Wednesday, December 9, 2009

benefits of carbon capture projects unproven

A media story about climate change and carbon emissions is always good for a lot of comments and a Calgary Herald story citing Wildrose leader Danielle Smith is no exception.

The facts are that the benefits of spending billions on carbon emission mitigation are unproven. Responsible fiscal policy means conducting a cost/benefit analysis with respect to programs and why spending on carbon capture and sequestration (CCS) gets a free pass here is beyond me. By how many fractions of a degree will the average temperature in Alberta be lower in 2050 for every billion of taxpayer dollars spent on CCS and how is that better for Albertans? If this is about helping Maldivians why are there no studies comparing the cost effectiveness of spending billions on CCS with spending billions on foreign aid to the Maldivians to help them adjust to climate change? Of course, there is a good chance we have not seen a cost/benefit analysis because climate cannot be reliably predicted.

As the BBC observes, "for the last 11 years we have not observed any increase in global temperatures." Climate scientists are acknowledging that their models have failed to predict the stability in temperatures that the planet has seen over the last decade. One wonders if this outcome should really be so very surprising when, as a writer in the UK Telegraph points out, "world-ranking physicists such as Professor Richard Lindzen of MIT and Professor Will Happer of Princeton have been arguing... that the models are fatally flawed because they do not take proper account of all sorts of other factors which play a key part in shaping the world’s climate..." Britain's Met Office estimates the odds of a 10 year global temperature stall happening by chance variation amidst a genuine warming trend to be 1 out of 8. Especially telling is this conclusion by the Met authors: "The simulations rule out (at the 95% level) zero trends for intervals of 15 yr or more." In layman speak, this means that unless temperatures move up by 2013, the hypothesis of global warming should be REJECTED by those whose approach to the subject is evidence and science-based as opposed to faith-based.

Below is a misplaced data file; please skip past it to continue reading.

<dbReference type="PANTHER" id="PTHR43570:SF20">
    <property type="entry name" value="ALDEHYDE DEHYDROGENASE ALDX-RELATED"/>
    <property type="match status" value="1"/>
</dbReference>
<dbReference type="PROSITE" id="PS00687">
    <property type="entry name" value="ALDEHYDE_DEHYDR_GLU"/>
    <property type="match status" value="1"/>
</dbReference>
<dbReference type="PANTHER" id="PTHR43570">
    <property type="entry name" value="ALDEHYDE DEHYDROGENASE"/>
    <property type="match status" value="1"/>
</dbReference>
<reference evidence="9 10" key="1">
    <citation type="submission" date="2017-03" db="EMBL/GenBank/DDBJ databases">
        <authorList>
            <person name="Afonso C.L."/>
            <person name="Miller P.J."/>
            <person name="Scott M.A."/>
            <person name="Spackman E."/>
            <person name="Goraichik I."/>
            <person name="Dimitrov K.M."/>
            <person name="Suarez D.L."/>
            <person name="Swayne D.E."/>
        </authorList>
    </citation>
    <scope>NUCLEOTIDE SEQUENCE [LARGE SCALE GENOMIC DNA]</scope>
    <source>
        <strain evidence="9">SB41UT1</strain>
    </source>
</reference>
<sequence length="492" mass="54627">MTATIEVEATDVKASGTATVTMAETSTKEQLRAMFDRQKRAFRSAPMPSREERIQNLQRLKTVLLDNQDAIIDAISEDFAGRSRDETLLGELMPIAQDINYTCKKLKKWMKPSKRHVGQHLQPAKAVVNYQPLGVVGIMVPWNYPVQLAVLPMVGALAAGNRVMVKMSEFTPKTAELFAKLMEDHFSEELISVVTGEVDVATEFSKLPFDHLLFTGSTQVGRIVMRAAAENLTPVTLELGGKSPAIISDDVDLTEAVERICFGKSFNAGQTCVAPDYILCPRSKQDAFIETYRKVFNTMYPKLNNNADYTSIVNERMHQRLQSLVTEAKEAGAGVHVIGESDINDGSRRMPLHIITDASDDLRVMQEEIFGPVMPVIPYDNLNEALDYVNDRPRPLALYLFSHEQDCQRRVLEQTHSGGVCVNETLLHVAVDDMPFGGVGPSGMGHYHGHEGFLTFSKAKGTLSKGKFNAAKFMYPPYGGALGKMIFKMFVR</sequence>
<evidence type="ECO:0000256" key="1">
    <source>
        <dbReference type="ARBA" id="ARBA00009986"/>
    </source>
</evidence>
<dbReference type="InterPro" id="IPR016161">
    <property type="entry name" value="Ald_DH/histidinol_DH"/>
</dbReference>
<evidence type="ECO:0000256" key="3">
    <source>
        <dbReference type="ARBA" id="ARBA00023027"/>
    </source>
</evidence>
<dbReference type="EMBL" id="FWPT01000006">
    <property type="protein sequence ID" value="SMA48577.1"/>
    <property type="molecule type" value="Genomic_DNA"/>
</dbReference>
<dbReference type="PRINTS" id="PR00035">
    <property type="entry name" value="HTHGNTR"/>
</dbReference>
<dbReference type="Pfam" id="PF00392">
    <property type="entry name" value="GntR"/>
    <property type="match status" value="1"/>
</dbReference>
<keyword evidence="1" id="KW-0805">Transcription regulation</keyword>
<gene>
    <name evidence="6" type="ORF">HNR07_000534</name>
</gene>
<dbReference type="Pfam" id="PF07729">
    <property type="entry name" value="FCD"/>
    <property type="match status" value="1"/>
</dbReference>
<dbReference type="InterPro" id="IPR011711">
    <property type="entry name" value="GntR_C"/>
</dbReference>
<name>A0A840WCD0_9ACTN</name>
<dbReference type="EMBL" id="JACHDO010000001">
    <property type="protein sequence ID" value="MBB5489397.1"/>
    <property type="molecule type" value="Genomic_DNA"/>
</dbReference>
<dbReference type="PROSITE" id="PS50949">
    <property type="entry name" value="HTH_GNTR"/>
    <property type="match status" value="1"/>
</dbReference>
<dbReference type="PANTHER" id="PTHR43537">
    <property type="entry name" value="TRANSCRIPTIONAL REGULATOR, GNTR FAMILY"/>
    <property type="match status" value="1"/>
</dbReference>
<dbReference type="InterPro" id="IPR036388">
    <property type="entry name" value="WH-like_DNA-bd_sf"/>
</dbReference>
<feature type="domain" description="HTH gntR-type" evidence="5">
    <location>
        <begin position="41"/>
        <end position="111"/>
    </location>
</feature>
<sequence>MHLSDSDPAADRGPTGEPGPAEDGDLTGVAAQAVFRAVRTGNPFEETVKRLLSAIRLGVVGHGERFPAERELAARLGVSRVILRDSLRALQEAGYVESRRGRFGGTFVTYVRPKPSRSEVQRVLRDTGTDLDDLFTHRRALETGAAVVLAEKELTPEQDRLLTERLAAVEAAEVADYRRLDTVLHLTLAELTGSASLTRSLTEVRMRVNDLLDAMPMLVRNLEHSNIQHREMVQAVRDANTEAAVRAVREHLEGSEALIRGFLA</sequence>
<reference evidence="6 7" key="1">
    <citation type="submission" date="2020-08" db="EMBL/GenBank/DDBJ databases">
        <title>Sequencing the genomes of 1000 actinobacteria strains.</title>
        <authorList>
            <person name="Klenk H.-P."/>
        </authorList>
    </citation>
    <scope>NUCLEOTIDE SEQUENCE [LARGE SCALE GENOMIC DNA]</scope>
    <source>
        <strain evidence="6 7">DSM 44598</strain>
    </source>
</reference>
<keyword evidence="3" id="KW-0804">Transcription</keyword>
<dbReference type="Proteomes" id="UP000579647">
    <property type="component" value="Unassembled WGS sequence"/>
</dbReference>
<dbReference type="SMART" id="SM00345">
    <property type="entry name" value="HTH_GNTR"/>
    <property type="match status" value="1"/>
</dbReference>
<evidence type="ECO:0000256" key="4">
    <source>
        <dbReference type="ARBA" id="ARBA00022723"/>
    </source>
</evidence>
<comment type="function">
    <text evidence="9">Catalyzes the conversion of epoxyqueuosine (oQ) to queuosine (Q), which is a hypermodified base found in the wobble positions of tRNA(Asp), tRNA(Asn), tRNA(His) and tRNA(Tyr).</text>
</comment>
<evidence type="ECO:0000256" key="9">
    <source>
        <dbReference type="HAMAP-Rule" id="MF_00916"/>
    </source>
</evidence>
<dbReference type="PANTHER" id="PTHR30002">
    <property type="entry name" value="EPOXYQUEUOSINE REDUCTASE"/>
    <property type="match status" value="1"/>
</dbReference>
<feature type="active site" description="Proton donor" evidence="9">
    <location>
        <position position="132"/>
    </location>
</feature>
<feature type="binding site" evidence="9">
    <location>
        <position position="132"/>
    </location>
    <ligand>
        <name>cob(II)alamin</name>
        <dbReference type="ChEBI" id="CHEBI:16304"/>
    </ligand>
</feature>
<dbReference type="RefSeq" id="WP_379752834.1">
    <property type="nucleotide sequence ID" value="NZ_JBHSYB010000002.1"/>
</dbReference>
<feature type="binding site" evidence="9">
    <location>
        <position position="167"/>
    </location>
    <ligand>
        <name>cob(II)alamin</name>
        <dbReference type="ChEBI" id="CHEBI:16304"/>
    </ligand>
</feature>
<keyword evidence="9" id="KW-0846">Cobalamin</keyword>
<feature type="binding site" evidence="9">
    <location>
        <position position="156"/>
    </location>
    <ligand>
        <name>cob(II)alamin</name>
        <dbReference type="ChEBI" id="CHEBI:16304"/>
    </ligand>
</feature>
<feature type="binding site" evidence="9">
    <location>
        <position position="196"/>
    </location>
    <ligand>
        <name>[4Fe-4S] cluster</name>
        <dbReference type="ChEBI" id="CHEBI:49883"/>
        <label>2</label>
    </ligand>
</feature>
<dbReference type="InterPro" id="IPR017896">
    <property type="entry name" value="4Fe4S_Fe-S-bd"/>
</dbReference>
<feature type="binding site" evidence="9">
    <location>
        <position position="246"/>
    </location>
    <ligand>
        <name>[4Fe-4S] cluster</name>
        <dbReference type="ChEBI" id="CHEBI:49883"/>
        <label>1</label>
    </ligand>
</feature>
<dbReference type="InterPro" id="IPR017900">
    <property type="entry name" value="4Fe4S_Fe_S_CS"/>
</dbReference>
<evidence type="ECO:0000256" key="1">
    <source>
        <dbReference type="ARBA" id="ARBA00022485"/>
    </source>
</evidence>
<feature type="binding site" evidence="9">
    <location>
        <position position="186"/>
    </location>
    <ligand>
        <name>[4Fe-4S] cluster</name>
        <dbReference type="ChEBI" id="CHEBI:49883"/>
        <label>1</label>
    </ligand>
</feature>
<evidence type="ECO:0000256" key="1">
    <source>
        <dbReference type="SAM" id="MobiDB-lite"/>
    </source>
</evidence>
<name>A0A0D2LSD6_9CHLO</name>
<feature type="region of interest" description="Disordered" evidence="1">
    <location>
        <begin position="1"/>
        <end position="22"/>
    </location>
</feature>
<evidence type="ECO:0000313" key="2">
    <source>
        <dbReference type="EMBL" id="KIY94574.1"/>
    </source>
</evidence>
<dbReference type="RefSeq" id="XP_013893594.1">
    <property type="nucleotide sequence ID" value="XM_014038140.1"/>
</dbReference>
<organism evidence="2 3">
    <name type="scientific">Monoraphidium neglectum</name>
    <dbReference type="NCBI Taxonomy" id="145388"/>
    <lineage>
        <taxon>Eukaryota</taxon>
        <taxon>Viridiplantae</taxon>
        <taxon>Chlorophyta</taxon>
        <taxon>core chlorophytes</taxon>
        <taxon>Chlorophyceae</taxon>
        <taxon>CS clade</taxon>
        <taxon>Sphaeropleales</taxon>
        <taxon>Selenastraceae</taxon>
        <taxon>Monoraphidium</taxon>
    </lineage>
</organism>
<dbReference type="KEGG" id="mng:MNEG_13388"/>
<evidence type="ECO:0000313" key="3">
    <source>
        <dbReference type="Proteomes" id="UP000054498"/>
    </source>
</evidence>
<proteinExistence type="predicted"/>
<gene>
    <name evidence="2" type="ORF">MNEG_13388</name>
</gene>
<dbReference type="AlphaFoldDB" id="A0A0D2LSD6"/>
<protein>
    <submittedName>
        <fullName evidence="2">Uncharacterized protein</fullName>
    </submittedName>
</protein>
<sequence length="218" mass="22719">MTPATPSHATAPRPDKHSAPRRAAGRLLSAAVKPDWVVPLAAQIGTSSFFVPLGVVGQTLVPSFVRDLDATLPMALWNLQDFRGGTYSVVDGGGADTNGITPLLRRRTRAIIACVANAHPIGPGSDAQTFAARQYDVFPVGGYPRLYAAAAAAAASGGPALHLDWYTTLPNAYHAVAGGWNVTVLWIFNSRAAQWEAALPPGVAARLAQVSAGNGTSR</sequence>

The head of the IPCC, Rajendra Pachauri, says that the Alberta oil sands should be shut down. Alberta politicians cannot have it both ways here. If they are going to take Danielle Smith to task for not accepting the IPCC's work uncritically, then they should either accept this call to close down the oil sands or explain why they are cherry picking recommendations.

From an economist's perspective, people should be focusing on stopping methane leaks from refinery equipment since methane has a much greater greenhouse effect than CO2.

The real problem here is not the consumption of carbon products but consumption in general. Hence my advocacy of general consumption taxes. There are a legion of strains on the environment, of which carbon levels in the atmosphere are just one, and one whose harm to the environment is dubious. As I've noted before, according to Nature magazine,

The Palaeocene/Eocene thermal maximum, 55 million years ago, was a brief period of widespread, extreme climatic warming that was associated with massive atmospheric greenhouse gas input. We show that sea surface temperatures near the North Pole increased from 18°C to over 23°C during this event.

That's right: more than 23 degrees above Celsius at the north pole. Yet the world kept on turning.

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